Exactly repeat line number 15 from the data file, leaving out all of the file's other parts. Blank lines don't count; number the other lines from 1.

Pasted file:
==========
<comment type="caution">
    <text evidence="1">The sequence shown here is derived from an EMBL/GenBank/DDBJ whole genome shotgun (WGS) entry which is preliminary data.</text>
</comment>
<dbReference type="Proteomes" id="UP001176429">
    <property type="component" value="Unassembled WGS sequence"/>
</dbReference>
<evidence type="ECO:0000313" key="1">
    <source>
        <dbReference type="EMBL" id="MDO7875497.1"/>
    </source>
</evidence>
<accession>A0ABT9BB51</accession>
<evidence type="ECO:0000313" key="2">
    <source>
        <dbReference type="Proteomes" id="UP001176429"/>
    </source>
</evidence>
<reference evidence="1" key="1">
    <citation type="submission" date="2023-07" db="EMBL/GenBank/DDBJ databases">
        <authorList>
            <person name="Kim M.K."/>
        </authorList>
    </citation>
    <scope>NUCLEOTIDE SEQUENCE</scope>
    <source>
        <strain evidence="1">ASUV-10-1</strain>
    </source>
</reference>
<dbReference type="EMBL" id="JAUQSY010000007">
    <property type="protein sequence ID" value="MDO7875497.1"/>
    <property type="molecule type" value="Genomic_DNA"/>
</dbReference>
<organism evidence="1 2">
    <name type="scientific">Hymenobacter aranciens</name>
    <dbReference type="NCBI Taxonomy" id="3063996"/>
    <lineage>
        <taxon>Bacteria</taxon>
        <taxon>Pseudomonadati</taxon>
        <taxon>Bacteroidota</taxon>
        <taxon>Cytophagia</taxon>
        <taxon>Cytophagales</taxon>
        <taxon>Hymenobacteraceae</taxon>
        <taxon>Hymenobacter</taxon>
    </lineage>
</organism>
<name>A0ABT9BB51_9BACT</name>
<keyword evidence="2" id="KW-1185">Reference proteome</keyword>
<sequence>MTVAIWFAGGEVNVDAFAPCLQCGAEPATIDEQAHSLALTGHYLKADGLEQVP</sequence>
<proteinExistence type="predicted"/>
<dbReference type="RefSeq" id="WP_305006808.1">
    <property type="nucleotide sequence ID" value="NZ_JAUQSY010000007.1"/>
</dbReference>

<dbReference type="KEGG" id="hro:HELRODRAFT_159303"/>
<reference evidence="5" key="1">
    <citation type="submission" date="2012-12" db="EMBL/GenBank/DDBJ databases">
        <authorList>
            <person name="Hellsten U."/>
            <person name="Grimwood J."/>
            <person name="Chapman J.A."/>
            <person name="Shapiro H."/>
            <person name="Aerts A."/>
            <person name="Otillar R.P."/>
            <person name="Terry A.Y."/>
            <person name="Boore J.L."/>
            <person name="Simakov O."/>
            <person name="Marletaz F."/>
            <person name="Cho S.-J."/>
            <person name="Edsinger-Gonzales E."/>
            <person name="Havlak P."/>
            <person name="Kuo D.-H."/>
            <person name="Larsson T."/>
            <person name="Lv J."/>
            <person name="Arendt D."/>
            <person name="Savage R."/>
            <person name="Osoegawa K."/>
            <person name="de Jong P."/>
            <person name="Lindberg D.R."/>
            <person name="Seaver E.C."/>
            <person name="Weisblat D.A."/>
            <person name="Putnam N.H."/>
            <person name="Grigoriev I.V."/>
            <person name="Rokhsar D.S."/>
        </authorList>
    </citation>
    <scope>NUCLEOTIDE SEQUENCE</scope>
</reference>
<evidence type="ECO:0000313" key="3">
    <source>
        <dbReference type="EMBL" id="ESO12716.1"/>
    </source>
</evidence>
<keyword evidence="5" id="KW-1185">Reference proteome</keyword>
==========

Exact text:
        <dbReference type="Proteomes" id="UP001176429"/>